As of this afternoon, Connecticut Attorney General Dick Blumenthal is officially running for Senate. Folks who’ve spent time in Connecticut may remember that Blumenthal was famous until today for almost running for higher office every cycle but never pulling the trigger. For comparison’s sake, Elliot Spitzer used to be mentioned in the same breath as Blumenthal as a rising star Attorney General destined for bigger things. In the time Blumenthal’s been Attorney General, Elliot Spitzer went from government attorney to private attorney to Attorney General to Governor to Slate Columnist.
It’s good to see Blumenthal step in to run for Chris Dodd’s now-open seat. It does raise the question though of who will run against Joe Lieberman if Joementum tries to test his luck again in 2012 (there was a rumor Blumenthal would run against Lieberman in ’12, although then again they said the same thing in ’06). I suspect Ned Lamont will take another go at it, assuming he doesn’t become the Governor of Connecticut first. That would be fun. More outlandish: A restless Chris Dodd, figuring the sheen of scandal has faded, unretires himself to run for the other Nutmeg State Senate seat. After all, Joe Lieberman makes most anybody look good. Even if Joe ran as an Indy and not a GOPer, I think he’d pull more GOP than Dem votes. An outlandish scenario I guess, but a fun one to ponder.
Chris Shays is the only Republican congressman left in New England, after the good people of Connecticut ousted the other two remaining faux-moderate GOPers tasked with representing their blue state. Shays is so committed to having it both ways that he recently aired an ad promising “the optimism of Barack Obama” and “the straight talk of John McCain” (maybe he can update it to tout Joe Biden’s statesmanship and Sarah Palin’s love of tax cuts and mooseburgers). But as the campaign of Chris Shays’ opponent – non-profit leader Jim Himes – reminds us, while Chris Shays has cast some votes with the Democrats, he doesn’t like to do it when it actually counts: Out of the closest third of the votes in the House, he votes with the GOP 89% of the time. Folks who think believe Connecticut can do better than a “catch-and-release” Congressman can contribute to Jim Himes’ campaign in this perpetually-close district here.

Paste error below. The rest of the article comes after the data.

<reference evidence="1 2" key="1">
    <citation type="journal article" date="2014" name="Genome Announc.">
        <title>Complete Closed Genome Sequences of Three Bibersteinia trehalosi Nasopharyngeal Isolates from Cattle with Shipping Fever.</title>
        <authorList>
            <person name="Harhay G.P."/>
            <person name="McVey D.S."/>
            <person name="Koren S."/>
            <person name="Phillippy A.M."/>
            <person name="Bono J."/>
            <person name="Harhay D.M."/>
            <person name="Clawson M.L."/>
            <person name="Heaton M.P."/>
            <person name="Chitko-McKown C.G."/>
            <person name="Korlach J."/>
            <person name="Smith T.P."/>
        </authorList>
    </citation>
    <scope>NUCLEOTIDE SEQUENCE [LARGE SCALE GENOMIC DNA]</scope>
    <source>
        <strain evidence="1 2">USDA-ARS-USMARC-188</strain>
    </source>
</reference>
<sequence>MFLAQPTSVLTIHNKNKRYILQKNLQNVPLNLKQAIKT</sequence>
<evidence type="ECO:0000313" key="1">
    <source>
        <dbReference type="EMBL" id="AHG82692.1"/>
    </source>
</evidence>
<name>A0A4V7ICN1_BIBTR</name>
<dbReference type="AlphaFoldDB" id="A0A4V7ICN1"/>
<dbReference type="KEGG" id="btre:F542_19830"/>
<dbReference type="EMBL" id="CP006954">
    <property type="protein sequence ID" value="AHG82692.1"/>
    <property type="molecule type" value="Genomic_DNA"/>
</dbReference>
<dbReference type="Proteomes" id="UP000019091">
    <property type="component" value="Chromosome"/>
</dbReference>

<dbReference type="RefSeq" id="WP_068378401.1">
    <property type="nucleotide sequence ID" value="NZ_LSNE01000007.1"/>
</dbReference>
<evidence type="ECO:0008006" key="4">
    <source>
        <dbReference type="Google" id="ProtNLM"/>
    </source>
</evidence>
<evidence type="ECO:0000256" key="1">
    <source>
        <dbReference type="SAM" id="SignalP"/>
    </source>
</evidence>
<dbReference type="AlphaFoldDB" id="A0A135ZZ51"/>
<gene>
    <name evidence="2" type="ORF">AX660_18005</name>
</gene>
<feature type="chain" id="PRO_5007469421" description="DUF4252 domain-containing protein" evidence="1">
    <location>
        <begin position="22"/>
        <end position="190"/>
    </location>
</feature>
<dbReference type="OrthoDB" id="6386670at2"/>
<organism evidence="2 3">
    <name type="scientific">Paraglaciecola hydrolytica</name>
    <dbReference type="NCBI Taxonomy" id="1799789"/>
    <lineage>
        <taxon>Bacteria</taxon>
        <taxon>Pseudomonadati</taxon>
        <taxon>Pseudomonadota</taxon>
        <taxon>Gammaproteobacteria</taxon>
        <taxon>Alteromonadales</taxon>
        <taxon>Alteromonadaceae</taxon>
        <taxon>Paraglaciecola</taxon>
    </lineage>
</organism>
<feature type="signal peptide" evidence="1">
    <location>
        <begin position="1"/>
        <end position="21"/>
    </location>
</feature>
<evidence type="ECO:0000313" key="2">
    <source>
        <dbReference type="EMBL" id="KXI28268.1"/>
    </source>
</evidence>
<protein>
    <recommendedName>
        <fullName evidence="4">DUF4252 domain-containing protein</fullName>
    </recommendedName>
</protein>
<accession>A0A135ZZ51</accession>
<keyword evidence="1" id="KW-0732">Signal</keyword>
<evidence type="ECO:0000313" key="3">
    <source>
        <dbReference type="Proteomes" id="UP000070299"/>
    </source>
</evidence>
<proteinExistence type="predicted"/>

(Full disclosure: the research here is my brother’s baby – which I guess makes me its uncle)
The great thing about legislative civil rights victories like the civil unions bill passed last spring here in Connecticut and the even more historic equal marriage rights legislation passed yesterday by California’s legislature is that it deprives the opponents of civil equality under the law of their judicial tyranny arguments and leaves them stuck opposing equal rights for all couples on the merits. One of the most squeamish about having to take sides on the substantive issue here is Governor Schwarzenegger, who in the LA Times today is grasping desperately for any “unrepresentative elites” argument he can get his hands on. Schwarzenegger’s gambit to have his centrist image and eat it too? Pinning the “unrepresentative elite” argument on the legislature. I expect we’ll see more of this in the future: Republicans rising to disparage the republican system of government in favor of direct democracy through ballot initiatives on the grounds the marriage issue strikes so deep that legislatures, like courts, can’t be trusted with it. That means deliciously ironic statements like this one from Schwarzenegger’s spokeswoman:
The people spoke when they passed Proposition 22. The issue subsequently went to the courts. The governor believes the courts are the correct venue for this decision to be made. He will uphold whatever decision the court renders.